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Are Schools Putting Enough Focus on Student’s Mental Health?

Educators are concerned about students mental state

Leila Taherian
Confidential counselors can be found in F-14, through the CAT/ACS program at Woodside

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In light of recent mass shootings, school mental wellness professionals worry that schools are not adequately supporting students’ mental health.

While Woodside High School counselors acknowledge that they are providing enough support to Wildcats, they worry that this is not the norm.

“Mental health is really important, and I think Woodside does a good job of recognizing that,” Woodside Nurse, Nanette, said.

Woodside’s counseling service, CAT/ACS (Counseling and Advocacy for Teens), provides students with confidential and free support from therapists. The counselors welcome students to drop in as needed, as they want to be there for students in time of need.

Valerie Barrack, a counselor at Woodside, said, “My impression is that students feel comfortable reaching out. Students are either referred here or can drop in any time. For students who want to do ongoing work, we can meet once every week.”

I think it’s hard to provide adequate mental health coverage without supporting therapists financially. Funding is an issue for every part of education. In general though, mental health isn’t funded well because as a culture we don’t value it”

— Valerie Barrack

Leila Taherian
Confidential counselors can be found in F-14, through the CAT/ACS program at Woodside

Mental illness is arguably a pandemic in adolescents, and educators are attempting widespread intervention in hopes of creating a stronger and safer learning environment.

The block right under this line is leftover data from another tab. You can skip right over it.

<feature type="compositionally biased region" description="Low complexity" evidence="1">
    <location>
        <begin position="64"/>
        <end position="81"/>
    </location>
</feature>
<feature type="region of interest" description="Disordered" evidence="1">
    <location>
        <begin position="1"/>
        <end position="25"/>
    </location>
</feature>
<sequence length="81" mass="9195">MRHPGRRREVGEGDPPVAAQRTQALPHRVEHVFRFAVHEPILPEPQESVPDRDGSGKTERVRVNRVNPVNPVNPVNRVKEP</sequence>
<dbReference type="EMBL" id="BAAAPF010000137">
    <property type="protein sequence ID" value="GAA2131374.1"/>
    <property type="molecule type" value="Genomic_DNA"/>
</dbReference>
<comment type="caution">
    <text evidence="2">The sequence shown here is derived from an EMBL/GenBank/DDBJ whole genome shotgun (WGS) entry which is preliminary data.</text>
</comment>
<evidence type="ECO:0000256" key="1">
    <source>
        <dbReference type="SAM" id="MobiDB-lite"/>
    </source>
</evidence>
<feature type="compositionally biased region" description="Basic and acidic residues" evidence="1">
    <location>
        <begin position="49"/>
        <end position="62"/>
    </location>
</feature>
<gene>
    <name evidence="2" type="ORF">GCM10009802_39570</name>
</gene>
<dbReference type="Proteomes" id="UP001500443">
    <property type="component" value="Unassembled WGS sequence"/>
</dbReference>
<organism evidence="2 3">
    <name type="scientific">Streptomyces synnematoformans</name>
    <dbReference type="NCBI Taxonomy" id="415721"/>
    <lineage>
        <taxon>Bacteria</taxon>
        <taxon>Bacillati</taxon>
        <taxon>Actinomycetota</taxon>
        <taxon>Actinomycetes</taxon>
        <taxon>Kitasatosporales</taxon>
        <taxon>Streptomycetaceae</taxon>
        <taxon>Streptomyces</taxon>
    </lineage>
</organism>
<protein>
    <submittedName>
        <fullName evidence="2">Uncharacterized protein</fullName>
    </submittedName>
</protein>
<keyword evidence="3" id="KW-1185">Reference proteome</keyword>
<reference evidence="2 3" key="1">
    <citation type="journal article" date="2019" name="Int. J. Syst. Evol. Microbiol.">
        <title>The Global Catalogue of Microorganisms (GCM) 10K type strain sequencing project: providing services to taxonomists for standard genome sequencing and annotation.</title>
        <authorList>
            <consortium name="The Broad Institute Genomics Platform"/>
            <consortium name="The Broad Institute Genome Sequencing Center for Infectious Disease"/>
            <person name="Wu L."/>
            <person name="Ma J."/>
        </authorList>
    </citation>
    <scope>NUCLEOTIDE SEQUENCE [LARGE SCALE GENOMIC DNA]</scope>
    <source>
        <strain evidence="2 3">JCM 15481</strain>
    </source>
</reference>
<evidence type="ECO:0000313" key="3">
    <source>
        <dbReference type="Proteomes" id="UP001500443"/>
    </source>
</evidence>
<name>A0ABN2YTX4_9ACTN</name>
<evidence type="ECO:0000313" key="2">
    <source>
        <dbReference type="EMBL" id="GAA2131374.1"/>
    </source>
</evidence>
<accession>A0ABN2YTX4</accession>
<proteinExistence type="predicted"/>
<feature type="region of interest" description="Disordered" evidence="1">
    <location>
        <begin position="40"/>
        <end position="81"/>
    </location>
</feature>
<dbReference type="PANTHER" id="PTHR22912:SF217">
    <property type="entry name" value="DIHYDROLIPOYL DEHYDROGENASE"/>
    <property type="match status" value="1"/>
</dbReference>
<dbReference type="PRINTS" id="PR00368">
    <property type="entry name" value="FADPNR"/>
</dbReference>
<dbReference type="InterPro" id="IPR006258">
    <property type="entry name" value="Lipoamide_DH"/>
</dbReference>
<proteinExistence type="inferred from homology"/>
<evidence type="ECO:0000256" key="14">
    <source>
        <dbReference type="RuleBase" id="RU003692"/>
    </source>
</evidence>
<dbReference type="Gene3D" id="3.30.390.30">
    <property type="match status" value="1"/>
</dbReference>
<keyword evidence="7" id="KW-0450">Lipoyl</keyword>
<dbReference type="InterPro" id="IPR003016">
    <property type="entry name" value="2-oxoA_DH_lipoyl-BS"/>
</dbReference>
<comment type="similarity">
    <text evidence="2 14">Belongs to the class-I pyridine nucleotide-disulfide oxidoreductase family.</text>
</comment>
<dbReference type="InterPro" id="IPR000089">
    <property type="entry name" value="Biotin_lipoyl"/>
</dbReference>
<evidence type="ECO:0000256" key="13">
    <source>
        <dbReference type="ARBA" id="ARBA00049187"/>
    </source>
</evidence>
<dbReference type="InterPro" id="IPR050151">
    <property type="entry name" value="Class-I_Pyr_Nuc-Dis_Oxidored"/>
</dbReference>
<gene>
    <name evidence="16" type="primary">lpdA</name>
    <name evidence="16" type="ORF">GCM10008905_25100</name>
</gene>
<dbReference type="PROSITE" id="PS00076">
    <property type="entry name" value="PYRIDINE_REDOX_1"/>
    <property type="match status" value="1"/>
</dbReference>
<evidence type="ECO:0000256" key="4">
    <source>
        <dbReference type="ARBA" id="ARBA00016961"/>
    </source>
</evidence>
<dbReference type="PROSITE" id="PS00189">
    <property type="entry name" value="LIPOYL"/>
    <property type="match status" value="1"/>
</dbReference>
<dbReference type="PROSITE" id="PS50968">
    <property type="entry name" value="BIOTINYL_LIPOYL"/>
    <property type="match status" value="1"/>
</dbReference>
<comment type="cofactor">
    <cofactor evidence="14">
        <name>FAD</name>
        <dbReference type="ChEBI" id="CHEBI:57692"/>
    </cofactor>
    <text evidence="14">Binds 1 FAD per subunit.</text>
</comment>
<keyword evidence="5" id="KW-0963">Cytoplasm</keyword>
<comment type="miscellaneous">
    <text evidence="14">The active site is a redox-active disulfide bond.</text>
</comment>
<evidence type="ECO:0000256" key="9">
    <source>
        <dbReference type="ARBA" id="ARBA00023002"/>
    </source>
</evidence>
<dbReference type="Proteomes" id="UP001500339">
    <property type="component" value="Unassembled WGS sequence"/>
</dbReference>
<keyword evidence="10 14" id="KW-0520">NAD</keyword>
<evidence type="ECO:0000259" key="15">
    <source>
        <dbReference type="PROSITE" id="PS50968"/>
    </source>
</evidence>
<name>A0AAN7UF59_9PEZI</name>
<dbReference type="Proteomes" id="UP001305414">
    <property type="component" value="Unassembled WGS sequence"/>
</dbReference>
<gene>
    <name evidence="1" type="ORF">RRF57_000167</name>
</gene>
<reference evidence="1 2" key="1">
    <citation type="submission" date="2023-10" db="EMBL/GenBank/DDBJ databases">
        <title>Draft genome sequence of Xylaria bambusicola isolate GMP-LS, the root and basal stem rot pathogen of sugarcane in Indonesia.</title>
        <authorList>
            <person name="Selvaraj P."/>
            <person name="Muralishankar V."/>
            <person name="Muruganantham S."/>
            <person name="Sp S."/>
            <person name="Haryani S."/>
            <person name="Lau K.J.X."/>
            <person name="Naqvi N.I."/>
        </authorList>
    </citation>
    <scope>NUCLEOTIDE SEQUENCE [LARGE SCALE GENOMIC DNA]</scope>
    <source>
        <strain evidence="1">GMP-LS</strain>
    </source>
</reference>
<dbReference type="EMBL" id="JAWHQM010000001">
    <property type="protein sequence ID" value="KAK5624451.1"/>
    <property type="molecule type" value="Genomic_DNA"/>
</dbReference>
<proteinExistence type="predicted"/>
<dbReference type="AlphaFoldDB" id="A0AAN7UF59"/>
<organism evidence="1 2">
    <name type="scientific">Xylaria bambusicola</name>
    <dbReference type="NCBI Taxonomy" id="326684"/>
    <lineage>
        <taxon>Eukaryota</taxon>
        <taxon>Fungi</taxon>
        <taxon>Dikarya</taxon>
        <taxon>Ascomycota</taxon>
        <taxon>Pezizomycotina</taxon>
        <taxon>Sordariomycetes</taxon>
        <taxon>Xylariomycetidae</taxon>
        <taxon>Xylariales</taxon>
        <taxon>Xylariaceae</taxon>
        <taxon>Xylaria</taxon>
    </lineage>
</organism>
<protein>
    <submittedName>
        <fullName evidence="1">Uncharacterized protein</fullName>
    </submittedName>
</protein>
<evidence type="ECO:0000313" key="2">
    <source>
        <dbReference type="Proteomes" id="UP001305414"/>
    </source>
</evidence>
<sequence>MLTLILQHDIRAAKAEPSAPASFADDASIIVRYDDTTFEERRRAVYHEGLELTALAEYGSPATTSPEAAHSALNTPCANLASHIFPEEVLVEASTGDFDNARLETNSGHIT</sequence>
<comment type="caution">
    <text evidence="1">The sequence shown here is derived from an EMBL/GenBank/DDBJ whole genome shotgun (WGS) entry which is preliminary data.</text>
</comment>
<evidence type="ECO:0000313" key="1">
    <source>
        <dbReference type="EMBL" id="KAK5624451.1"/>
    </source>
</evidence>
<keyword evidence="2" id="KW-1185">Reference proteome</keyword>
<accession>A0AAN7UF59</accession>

“Woodside is doing a great job as far as mental health goes. However Nationwide, I think we need the whole country to destigmatize mental illness. The problem is that we only seem to talk about it when violent crimes erupt, like the recent school shootings,” Barrack said.

In the wake of increasing violence in school communities, educational leaders have advocated for an curriculum that depends on the mental stability and well being of its students.

According to a study conducted by the National Institute of Mental Health, more than 60 percent of young adults with a mental illness do not graduate high school, and adolescents who are considered “psychiatrically disabled” are three times more likely to commit a crime.

As school shootings have become more prevalent in America, many politicians and individuals are concerned that the violence may result from inadequate treatment of students who suffer from mental illness.

Even though Woodside offers sufficient services, Woodside counselors argue that they aren’t necessarily effective.

Nanette added, “Many kids aren’t taking advantage of the resources at Woodside because they want to feel like they can handle it on their own or don’t want people to know that they’re seeking therapy.”

Although many public schools offer counseling services, their students are influenced by the prejudice surrounding therapy and mental illness. Many students are too self conscious to use the campus services, and rather seek counseling off campus.

Laura Poppink is a Stanford alum psychotherapist who serves adolescents and adults in the Palo Alto area. Advocates for mental health awareness, like Poppink, argue that the services provided at schools around the nation is not efficient or effective.

Poppink said, “I know in some schools, even private, the counselors are only there for crises, not for ongoing work. The trouble with that is that the schools are under-resourced, and the amount of time that their counselors spend with students isn’t enough to provide long term help.”

Poppink, who frequently works with adolescents, proposed that ongoing group therapy in schools would be extremely effective. By meeting once a week, the students could build a strong bond with their therapist, and get support from their peers.

Numerous studies have found that group interactions are more therapeutic for individuals, and as they see their peers improve, their recovery seems less distant. Psychiatrists from Stanford University have recognized that peers within a group can identify with one another, and they are each an agent of change for one another.

“I think it’s hard to provide adequate mental health coverage without supporting therapists financially. Funding is an issue for every part of education. In general though, mental health isn’t funded well because as a culture we don’t value it,” Barrack said.

 

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